8. Tucson Fire Department – Local fire station offering emergency services, located in the vicinity of the CAP Trail.
9. Tucson Police Department – Nearby police station providing law enforcement services for the CAP Trail area.
10. AAA Arizona – Automobile club offering roadside assistance and other services, situated near the CAP Trail.

Central Arizona Project (CAP)Trail Difficulty Notes

The Central Arizona Project (CAP) Trail presents a moderate difficulty level for hikers and bikers. Spanning approximately 44 miles, this trail offers a diverse terrain that includes paved paths, gravel roads, and some sections with loose sand. While the trail is mostly flat, there are occasional inclines and descents that require some effort. Additionally, the desert climate and lack of shade can make the trail challenging, especially during the hot summer months. However, with proper preparation and adequate water supply, the CAP Trail is a rewarding adventure that showcases the beauty of Arizona’s landscape.

Features And Attractions

1. Lake Pleasant: Located northwest of Phoenix, Lake Pleasant is a scenic reservoir along the CAP Trail. It offers beautiful views of the water surrounded by desert landscapes.

2. White Tank Mountains: As you travel along the CAP Trail, you’ll encounter the White Tank Mountains. These mountains provide stunning panoramic views and are home to various hiking trails and petroglyph sites.

3. Estrella Mountain Regional Park: Situated southwest of Phoenix, Estrella Mountain Regional Park is another natural landmark along the CAP Trail. It features picturesque desert scenery, hiking trails, and opportunities for wildlife spotting.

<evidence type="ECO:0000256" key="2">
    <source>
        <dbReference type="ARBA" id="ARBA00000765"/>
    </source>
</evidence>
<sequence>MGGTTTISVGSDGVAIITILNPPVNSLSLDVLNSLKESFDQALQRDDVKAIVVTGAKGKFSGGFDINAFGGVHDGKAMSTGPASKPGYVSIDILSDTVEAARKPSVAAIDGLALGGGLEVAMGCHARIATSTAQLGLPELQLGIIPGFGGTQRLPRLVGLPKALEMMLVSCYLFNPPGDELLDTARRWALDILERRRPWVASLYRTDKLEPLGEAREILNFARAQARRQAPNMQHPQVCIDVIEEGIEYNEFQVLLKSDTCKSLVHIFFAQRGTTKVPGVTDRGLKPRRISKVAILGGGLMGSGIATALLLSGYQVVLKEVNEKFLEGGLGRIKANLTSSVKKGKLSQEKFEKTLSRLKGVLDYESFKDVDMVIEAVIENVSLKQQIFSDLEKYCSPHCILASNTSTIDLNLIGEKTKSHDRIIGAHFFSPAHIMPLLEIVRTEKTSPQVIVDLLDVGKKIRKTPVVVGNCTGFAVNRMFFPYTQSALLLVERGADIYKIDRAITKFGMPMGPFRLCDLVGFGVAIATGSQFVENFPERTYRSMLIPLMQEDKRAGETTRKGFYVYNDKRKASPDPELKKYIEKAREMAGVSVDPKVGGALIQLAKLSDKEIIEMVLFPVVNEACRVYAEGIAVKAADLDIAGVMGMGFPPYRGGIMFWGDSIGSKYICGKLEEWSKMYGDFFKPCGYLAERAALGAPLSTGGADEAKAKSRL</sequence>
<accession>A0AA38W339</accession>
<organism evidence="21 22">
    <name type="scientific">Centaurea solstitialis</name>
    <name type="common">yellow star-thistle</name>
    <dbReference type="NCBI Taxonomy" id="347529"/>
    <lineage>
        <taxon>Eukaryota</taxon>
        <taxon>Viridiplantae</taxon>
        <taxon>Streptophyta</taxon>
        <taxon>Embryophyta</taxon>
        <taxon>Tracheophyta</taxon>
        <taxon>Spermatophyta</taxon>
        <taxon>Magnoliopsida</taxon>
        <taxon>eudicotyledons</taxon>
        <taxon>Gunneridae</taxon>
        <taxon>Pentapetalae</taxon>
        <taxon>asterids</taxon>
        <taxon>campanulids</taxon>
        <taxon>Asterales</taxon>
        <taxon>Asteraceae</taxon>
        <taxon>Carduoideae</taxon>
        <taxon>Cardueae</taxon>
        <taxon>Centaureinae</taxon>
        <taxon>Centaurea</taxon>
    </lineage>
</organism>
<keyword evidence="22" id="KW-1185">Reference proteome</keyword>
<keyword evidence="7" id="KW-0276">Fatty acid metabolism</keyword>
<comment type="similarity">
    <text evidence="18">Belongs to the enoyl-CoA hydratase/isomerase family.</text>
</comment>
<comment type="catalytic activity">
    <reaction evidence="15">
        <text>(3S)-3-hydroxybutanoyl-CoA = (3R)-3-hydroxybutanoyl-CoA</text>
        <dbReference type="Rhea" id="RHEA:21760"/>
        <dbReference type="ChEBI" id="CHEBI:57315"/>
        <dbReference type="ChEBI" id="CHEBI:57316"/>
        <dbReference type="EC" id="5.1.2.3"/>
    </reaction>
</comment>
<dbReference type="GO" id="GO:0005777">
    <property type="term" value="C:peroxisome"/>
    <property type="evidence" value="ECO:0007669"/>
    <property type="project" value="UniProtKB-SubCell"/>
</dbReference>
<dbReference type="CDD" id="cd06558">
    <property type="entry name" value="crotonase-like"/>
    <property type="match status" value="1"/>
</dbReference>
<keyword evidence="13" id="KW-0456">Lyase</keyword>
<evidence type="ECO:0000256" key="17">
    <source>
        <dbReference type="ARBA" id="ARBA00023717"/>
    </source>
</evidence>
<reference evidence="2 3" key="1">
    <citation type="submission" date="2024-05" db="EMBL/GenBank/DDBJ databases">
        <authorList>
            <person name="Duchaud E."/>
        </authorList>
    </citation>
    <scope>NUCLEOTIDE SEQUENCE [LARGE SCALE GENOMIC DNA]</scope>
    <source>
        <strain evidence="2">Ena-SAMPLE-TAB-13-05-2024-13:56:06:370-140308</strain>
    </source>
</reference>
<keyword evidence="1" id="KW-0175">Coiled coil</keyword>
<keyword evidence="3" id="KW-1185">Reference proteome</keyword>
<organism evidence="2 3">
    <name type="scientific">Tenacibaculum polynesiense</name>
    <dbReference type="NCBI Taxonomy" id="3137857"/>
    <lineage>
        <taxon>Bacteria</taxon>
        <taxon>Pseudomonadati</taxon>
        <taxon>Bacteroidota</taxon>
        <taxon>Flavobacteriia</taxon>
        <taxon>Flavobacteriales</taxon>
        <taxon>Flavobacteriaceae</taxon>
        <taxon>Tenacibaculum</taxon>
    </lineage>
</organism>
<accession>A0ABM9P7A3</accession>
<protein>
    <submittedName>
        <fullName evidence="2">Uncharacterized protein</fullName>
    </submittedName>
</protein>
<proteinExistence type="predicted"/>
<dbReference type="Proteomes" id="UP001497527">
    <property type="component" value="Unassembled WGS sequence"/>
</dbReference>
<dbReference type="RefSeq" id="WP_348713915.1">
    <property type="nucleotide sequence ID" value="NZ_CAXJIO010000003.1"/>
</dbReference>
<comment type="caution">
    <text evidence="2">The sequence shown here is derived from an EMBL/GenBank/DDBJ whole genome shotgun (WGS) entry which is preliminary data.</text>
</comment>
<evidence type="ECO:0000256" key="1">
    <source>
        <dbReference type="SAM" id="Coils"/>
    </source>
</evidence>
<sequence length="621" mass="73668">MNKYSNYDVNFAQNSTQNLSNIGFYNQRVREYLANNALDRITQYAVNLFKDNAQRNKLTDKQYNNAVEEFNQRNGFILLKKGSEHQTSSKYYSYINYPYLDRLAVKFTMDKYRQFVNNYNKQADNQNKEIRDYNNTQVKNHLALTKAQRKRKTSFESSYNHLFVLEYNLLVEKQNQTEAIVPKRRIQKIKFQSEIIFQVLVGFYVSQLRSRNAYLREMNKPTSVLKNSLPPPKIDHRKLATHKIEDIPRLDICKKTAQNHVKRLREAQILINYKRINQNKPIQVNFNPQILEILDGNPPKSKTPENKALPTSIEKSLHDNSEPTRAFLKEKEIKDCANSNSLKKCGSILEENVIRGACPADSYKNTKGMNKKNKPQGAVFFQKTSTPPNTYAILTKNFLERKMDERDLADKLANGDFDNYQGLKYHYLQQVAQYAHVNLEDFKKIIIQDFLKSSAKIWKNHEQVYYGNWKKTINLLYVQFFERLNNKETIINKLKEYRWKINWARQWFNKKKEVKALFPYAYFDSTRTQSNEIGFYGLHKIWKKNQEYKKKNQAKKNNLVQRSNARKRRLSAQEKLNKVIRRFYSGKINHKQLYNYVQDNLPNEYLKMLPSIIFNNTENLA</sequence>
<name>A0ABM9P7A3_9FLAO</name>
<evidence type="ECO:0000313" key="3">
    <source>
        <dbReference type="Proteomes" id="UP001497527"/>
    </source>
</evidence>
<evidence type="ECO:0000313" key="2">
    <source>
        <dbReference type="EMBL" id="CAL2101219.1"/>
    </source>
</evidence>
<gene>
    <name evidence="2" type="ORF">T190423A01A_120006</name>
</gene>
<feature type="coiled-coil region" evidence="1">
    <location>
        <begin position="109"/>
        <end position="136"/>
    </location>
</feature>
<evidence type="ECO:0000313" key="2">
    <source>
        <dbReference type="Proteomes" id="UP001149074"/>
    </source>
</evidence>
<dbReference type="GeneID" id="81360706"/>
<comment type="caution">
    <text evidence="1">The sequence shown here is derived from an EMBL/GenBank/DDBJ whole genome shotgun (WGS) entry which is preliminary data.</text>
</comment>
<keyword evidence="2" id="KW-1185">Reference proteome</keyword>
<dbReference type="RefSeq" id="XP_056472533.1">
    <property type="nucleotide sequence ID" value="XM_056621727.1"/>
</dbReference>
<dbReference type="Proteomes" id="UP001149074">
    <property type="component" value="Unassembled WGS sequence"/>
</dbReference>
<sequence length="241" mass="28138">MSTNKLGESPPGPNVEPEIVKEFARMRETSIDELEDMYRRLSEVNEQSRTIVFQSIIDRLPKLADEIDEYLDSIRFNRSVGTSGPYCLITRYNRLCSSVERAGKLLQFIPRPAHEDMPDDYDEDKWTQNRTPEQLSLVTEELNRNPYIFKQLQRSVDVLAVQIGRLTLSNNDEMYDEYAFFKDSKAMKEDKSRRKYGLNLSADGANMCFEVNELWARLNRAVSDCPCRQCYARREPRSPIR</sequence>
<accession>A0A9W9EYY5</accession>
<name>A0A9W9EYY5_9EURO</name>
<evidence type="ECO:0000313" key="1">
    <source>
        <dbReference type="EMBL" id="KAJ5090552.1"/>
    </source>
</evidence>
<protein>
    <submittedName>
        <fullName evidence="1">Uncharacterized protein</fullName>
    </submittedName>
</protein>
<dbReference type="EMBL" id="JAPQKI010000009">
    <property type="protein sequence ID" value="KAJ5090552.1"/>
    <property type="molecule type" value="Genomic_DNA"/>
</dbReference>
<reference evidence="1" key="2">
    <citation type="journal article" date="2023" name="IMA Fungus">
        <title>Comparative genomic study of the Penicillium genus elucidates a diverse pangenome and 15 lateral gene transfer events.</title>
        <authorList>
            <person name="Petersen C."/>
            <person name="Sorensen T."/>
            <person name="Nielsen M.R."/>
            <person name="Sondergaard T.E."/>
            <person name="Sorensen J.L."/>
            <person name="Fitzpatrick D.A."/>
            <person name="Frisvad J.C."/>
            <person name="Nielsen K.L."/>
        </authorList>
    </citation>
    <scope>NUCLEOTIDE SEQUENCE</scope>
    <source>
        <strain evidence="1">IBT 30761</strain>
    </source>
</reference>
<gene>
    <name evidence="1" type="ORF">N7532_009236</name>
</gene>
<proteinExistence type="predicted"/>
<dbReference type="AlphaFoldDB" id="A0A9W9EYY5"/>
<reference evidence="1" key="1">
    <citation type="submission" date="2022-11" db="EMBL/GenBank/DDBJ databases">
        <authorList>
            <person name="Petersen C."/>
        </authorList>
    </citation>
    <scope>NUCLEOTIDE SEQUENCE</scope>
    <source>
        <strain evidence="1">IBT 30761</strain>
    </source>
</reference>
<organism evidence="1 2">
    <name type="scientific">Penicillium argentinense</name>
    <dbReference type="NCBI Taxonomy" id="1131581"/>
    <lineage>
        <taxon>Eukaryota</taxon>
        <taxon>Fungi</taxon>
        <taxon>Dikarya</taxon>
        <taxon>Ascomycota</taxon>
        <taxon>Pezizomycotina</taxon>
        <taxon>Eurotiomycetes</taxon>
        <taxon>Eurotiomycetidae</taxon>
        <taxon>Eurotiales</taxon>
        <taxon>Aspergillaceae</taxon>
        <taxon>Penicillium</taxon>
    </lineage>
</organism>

4. Gila River: The CAP Trail follows the path of the Gila River for a significant portion. This river offers scenic views, especially during the spring when wildflowers bloom along its banks.

5. Casa Grande Ruins National Monument: Located near Coolidge, Arizona, the Casa Grande Ruins National Monument is a historical site along the CAP Trail. It preserves the remains of an ancient Hohokam village, including the famous Casa Grande (“Great House”).

6. Picacho Peak State Park: Situated near Picacho, Arizona, Picacho Peak State Park is a natural landmark along the CAP Trail. The park is known for its distinctive peak, which offers panoramic views of the surrounding desert.

7. San Tan Mountain Regional Park: Located southeast of Phoenix, San Tan Mountain Regional Park is another natural landmark along the CAP Trail. It features scenic desert landscapes, hiking trails, and opportunities for wildlife observation.

8. Superstition Mountains: As you approach the eastern end of the CAP Trail, you’ll encounter the Superstition Mountains. These rugged mountains are known for their beauty and legends, including the famous Lost Dutchman’s Gold Mine.

9. Tonto National Forest: The CAP Trail passes through parts of the Tonto National Forest, offering scenic views of the forested areas, canyons, and rivers. This national forest is the fifth-largest in the United States and provides numerous recreational opportunities.

10. Roosevelt Lake: Located east of Phoenix, Roosevelt Lake is a reservoir along the CAP Trail. It offers stunning views of the lake surrounded by desert landscapes and is a popular spot for boating, fishing, and camping.

These are just a few examples of the scenic views, historical sites, and natural landmarks you can encounter along the Central Arizona Project (CAP) Trail.

Usage Guidelines

1. Pets must be kept on a leash at all times while on the CAP Trail.
2. Owners are responsible for cleaning up after their pets and disposing of waste properly.
3. Bicycles and other non-motorized vehicles are allowed on the trail, but motorized vehicles are prohibited.